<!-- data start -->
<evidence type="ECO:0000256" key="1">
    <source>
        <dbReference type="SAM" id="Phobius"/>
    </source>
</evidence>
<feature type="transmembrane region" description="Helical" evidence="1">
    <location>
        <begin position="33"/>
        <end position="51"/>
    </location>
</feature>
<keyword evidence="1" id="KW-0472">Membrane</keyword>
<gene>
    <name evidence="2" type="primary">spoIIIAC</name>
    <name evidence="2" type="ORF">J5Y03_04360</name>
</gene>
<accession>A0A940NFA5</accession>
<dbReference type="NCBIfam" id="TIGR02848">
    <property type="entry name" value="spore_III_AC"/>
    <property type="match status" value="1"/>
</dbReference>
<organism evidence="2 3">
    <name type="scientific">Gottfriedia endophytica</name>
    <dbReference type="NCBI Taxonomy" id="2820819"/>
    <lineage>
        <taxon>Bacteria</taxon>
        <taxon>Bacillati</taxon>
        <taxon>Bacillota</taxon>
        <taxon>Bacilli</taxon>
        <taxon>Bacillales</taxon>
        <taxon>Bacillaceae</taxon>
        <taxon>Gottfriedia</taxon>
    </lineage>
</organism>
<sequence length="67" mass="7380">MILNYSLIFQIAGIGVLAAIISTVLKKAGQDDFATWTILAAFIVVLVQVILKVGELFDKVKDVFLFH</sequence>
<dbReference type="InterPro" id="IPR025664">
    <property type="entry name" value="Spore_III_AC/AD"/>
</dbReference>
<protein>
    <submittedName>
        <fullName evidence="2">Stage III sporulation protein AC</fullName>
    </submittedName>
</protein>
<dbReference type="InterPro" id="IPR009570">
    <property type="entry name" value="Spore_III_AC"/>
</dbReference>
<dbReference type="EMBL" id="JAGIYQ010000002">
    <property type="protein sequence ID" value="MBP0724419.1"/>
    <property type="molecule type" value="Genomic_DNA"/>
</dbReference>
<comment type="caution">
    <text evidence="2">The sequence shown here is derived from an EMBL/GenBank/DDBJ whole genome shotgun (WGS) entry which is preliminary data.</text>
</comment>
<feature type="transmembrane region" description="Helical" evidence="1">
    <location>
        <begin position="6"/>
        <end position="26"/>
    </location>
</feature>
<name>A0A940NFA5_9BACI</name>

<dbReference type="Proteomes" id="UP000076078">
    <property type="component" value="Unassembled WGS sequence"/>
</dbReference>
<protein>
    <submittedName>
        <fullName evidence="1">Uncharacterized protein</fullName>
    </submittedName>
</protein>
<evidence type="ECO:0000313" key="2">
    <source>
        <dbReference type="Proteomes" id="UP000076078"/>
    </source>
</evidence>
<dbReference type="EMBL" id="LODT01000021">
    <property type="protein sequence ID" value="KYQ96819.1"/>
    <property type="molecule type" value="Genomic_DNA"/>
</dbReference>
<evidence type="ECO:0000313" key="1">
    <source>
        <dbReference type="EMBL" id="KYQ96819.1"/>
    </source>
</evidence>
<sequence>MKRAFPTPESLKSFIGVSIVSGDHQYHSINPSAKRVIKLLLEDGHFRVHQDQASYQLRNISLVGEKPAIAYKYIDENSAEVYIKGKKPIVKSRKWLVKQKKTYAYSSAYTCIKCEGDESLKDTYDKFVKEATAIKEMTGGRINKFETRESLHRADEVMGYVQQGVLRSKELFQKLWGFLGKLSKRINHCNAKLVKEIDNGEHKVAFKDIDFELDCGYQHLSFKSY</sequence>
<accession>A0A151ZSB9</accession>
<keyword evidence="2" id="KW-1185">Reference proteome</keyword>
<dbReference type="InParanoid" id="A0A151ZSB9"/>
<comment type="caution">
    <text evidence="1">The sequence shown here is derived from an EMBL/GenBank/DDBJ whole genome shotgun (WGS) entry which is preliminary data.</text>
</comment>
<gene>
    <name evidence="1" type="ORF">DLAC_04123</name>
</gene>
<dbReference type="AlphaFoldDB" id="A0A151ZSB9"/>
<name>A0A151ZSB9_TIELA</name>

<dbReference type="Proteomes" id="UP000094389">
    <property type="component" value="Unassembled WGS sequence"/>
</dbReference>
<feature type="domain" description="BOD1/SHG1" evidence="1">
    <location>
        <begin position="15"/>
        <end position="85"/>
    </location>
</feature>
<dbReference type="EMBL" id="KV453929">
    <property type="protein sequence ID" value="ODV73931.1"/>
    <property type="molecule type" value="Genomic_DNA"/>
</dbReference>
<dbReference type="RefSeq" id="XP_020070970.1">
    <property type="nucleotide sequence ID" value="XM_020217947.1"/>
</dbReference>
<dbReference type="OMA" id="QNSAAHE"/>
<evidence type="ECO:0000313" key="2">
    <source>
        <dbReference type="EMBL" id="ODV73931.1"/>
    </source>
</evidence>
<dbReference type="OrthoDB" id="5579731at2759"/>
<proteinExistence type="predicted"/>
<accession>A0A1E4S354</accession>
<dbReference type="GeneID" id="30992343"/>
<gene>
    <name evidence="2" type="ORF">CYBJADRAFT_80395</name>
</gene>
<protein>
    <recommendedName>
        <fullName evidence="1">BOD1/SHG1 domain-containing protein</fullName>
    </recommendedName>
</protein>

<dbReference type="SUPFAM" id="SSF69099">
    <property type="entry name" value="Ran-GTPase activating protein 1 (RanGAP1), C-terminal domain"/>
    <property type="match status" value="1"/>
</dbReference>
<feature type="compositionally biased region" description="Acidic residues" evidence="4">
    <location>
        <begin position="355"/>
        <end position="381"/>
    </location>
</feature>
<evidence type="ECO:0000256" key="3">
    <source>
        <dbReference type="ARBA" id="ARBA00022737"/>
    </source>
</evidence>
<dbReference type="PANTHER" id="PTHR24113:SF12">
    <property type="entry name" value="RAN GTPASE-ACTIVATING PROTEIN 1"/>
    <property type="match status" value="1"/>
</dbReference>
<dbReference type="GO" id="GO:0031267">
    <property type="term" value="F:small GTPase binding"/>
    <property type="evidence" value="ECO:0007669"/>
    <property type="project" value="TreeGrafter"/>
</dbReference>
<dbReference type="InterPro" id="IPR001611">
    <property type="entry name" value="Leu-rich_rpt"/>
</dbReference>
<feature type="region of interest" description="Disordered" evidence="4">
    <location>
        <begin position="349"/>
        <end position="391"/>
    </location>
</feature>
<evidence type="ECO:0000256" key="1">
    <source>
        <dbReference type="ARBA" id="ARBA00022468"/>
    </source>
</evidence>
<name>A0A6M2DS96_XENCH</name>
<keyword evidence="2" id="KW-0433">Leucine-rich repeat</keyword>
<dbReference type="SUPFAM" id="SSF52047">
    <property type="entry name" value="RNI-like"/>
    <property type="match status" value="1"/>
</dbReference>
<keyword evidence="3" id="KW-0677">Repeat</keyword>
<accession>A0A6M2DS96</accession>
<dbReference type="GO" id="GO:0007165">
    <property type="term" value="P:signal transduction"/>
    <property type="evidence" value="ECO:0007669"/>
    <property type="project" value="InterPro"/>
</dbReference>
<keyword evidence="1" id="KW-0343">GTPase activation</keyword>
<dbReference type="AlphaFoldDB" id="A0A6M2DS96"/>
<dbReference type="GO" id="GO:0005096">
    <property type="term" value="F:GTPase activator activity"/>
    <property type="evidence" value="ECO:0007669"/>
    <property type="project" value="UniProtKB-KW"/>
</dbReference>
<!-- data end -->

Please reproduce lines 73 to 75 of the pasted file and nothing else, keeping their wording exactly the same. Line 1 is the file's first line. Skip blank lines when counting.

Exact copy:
</evidence>
<dbReference type="EMBL" id="LODT01000021">
    <property type="protein sequence ID" value="KYQ96819.1"/>